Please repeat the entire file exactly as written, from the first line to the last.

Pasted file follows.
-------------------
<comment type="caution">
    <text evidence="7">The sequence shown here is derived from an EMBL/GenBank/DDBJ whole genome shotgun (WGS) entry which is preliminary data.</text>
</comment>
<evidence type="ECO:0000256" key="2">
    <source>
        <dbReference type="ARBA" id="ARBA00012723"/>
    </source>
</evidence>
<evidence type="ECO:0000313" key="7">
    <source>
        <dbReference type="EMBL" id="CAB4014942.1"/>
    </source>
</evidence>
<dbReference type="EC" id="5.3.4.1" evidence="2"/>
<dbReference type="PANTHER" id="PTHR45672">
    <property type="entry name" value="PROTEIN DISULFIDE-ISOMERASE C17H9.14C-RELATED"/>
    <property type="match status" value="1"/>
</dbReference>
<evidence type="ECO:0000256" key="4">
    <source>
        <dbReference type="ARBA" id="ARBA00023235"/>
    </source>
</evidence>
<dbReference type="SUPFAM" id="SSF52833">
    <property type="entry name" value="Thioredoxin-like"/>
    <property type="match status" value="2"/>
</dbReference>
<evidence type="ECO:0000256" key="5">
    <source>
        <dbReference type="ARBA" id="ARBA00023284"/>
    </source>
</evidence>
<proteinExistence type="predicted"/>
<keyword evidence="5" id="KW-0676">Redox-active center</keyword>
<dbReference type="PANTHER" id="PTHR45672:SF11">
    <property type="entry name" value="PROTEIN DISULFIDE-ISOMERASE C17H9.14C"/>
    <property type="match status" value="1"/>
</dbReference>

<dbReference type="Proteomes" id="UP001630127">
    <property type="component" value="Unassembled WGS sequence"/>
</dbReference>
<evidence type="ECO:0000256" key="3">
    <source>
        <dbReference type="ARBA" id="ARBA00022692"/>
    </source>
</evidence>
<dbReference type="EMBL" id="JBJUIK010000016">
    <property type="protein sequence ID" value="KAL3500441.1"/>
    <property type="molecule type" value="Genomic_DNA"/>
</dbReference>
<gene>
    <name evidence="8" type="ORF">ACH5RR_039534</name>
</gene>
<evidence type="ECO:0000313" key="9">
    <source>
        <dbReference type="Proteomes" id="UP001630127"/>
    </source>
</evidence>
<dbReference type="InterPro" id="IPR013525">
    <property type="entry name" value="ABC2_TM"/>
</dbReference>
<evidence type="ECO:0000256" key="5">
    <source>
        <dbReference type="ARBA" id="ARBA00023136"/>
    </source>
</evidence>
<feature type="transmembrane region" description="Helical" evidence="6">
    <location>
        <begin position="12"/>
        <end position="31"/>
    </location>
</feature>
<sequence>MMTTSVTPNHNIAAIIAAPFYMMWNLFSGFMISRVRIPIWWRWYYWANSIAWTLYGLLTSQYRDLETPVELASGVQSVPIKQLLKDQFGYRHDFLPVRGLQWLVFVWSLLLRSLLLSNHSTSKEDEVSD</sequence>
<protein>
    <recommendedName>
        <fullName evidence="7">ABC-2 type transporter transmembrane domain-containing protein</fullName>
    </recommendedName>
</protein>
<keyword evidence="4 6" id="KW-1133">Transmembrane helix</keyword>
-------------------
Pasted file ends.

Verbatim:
<comment type="caution">
    <text evidence="7">The sequence shown here is derived from an EMBL/GenBank/DDBJ whole genome shotgun (WGS) entry which is preliminary data.</text>
</comment>
<evidence type="ECO:0000256" key="2">
    <source>
        <dbReference type="ARBA" id="ARBA00012723"/>
    </source>
</evidence>
<evidence type="ECO:0000313" key="7">
    <source>
        <dbReference type="EMBL" id="CAB4014942.1"/>
    </source>
</evidence>
<dbReference type="EC" id="5.3.4.1" evidence="2"/>
<dbReference type="PANTHER" id="PTHR45672">
    <property type="entry name" value="PROTEIN DISULFIDE-ISOMERASE C17H9.14C-RELATED"/>
    <property type="match status" value="1"/>
</dbReference>
<evidence type="ECO:0000256" key="4">
    <source>
        <dbReference type="ARBA" id="ARBA00023235"/>
    </source>
</evidence>
<dbReference type="SUPFAM" id="SSF52833">
    <property type="entry name" value="Thioredoxin-like"/>
    <property type="match status" value="2"/>
</dbReference>
<evidence type="ECO:0000256" key="5">
    <source>
        <dbReference type="ARBA" id="ARBA00023284"/>
    </source>
</evidence>
<proteinExistence type="predicted"/>
<keyword evidence="5" id="KW-0676">Redox-active center</keyword>
<dbReference type="PANTHER" id="PTHR45672:SF11">
    <property type="entry name" value="PROTEIN DISULFIDE-ISOMERASE C17H9.14C"/>
    <property type="match status" value="1"/>
</dbReference>

<dbReference type="Proteomes" id="UP001630127">
    <property type="component" value="Unassembled WGS sequence"/>
</dbReference>
<evidence type="ECO:0000256" key="3">
    <source>
        <dbReference type="ARBA" id="ARBA00022692"/>
    </source>
</evidence>
<dbReference type="EMBL" id="JBJUIK010000016">
    <property type="protein sequence ID" value="KAL3500441.1"/>
    <property type="molecule type" value="Genomic_DNA"/>
</dbReference>
<gene>
    <name evidence="8" type="ORF">ACH5RR_039534</name>
</gene>
<evidence type="ECO:0000313" key="9">
    <source>
        <dbReference type="Proteomes" id="UP001630127"/>
    </source>
</evidence>
<dbReference type="InterPro" id="IPR013525">
    <property type="entry name" value="ABC2_TM"/>
</dbReference>
<evidence type="ECO:0000256" key="5">
    <source>
        <dbReference type="ARBA" id="ARBA00023136"/>
    </source>
</evidence>
<feature type="transmembrane region" description="Helical" evidence="6">
    <location>
        <begin position="12"/>
        <end position="31"/>
    </location>
</feature>
<sequence>MMTTSVTPNHNIAAIIAAPFYMMWNLFSGFMISRVRIPIWWRWYYWANSIAWTLYGLLTSQYRDLETPVELASGVQSVPIKQLLKDQFGYRHDFLPVRGLQWLVFVWSLLLRSLLLSNHSTSKEDEVSD</sequence>
<protein>
    <recommendedName>
        <fullName evidence="7">ABC-2 type transporter transmembrane domain-containing protein</fullName>
    </recommendedName>
</protein>
<keyword evidence="4 6" id="KW-1133">Transmembrane helix</keyword>